Watch it Flow
Turkey is set to establish its position as a regional energy transport powerhouse with the construction of the Trans Anatolian Natural Gas Pipeline (TANAP), a core component of the European Commission’s overarching Southern Gas Corridor initiative.
One of the most rapidly developing economies in the world, Turkey’s rising population and expanding industrial zones are driving a growth in energy demand that is second only to that of China. According to the International Energy Agency, 44 per cent of the country’s energy demand is met using natural gas, for which Turkey is largely dependent on imports from Russia, Iran, and Azerbaijan. Despite Turkey’s historical challenges faced in meeting its own energy needs through domestic production, it maintains aspirations to leverage its strategic geographic position to become a key gas transit state and regional energy hub. Working towards this aim, Turkey is collaborating with its cultural cousin, Azerbaijan, on the Trans Anatolian Natural Gas Pipeline (TANAP), which began construction in March 2015 and is set for completion in 2018. The TANAP is an ambitious energy megaproject that will lay a 1,850km gas pipeline across Turkey from its Georgian border in the east to its border with Greece in the west. The TANAP will transport an estimated 16bcm per year from Azerbaijan’s Shah Deniz Stage 2 gas field, 6bcm of which will supply Turkey while the remaining 10bcm will continue on to the markets of Europe. That annual supply figure is projected to reach 23bcm by 2023 and 31bcm by 2026.
One of the key strengths of the estimated $7-10 billion TANAP project is the structure of its capital financing. The project was established as a closed joint stock company, with Turkey’s state-owned energy transport company BOTAŞ holding a 30 per cent stake in the joint venture, while BP owns 12 per cent of the equity. The remaining 58 per cent of the JV is owned by Azerbaijan’s national oil company, SOCAR, which is in turn supported by Azerbaijan’s $34 billion State Oil Fund. Together with the South Caucasus Pipeline (SCP), which connects the Shah Deniz field with Turkey via Georgia, and the Trans Adriatic Pipeline (TAP), which will connect Turkey to Italy via Greece and Albania, the TANAP constitutes the backbone of the European Commission’s larger Southern Gas Corridor (SGC) initiative to secure the long-term stability of energy supply to the European Union.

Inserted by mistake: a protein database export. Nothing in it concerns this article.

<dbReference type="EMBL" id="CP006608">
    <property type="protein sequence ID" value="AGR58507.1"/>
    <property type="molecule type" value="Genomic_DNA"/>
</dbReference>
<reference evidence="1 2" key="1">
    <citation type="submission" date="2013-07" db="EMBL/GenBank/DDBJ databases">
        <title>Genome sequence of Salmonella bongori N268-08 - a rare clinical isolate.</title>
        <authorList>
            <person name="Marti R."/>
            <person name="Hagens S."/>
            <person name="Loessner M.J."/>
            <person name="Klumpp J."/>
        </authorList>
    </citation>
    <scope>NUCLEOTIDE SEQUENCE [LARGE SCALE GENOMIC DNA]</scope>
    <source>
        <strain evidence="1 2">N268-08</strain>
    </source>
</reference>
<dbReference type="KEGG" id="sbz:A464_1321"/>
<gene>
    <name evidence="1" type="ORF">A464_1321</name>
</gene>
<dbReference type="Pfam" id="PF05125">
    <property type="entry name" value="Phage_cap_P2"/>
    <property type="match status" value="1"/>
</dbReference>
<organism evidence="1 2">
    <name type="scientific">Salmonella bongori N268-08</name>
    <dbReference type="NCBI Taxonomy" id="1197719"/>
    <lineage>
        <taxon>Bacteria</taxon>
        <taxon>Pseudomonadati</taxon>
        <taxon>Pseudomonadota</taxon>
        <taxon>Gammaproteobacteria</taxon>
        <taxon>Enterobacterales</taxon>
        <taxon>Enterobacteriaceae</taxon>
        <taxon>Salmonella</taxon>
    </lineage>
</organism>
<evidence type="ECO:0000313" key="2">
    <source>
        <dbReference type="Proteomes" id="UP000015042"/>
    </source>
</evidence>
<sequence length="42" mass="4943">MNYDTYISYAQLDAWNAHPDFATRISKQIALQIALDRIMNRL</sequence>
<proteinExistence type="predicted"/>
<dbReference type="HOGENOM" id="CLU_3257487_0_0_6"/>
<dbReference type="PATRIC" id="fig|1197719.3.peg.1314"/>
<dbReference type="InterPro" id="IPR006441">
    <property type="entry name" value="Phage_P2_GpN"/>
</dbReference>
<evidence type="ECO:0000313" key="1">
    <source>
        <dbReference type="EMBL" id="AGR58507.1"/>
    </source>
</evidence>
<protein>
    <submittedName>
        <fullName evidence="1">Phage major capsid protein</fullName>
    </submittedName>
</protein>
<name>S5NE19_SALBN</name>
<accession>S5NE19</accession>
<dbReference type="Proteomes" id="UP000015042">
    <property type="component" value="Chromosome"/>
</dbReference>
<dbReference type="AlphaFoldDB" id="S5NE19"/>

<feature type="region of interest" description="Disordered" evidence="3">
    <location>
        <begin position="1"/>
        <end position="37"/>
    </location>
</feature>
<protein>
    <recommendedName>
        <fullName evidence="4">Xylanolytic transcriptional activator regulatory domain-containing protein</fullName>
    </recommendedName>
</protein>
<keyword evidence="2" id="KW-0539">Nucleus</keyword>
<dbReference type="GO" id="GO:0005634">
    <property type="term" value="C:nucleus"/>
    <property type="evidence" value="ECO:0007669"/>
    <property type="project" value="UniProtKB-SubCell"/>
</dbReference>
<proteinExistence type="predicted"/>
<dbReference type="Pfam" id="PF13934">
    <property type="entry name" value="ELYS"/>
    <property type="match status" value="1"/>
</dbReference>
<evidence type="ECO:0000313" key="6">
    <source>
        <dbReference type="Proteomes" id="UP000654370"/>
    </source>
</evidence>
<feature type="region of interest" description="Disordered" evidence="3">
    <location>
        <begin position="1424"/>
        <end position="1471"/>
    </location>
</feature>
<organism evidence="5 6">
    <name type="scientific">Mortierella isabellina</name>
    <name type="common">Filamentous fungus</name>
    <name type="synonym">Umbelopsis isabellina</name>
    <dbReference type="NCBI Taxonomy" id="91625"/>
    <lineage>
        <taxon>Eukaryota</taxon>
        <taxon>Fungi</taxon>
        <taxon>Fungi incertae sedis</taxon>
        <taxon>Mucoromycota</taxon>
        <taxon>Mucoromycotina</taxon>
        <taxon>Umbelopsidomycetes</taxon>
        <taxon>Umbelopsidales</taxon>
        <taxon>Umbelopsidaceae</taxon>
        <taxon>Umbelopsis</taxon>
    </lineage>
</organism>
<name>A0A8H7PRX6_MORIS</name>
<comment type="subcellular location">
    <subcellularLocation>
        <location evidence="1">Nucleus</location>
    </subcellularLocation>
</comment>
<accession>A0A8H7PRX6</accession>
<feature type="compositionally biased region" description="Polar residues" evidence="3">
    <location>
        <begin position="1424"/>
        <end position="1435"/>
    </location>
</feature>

The world’s future longest pipeline
Turkey will no doubt reap many benefits from the TANAP, which once completed will be the world’s longest gas pipeline and the most complex gas value chain along the SGC’s 3,500km-long path to Europe, running through 20 of Turkey’s cities and 67 of its districts along the way.
Construction of the TANAP will occupy around 70 million sqm of land with an average width of 36m. This undertaking will profit a number of companies in Turkey’s energy infrastructure, engineering, and construction sectors, which together stand to earn $5-6 billion in remuneration for the completion of the pipeline. The project is expected to create more than 15,000 direct jobs while indirectly generating thousands of additional employment opportunities.
Furthermore, with the TANAP in place, Turkey will not only secure its own long-term domestic energy supply, but will also boost its strategic positioning as a major player in this most cost-efficient transmission scheme for supplying Azerbaijani gas to European countries, with the potential to incorporate supplementary connections to Central Asian countries via the proposed Trans-Caspian Pipeline (TCP).
The significance of the SGC as a foundation for alternate sourcing of key energy resources for the EU also carries immediate potential for the economies of the Caspian region. Consolidating links between Italy and the rest of the European gas markets will largely influence the long-term impact of the SGC and TANAP on EU energy policy.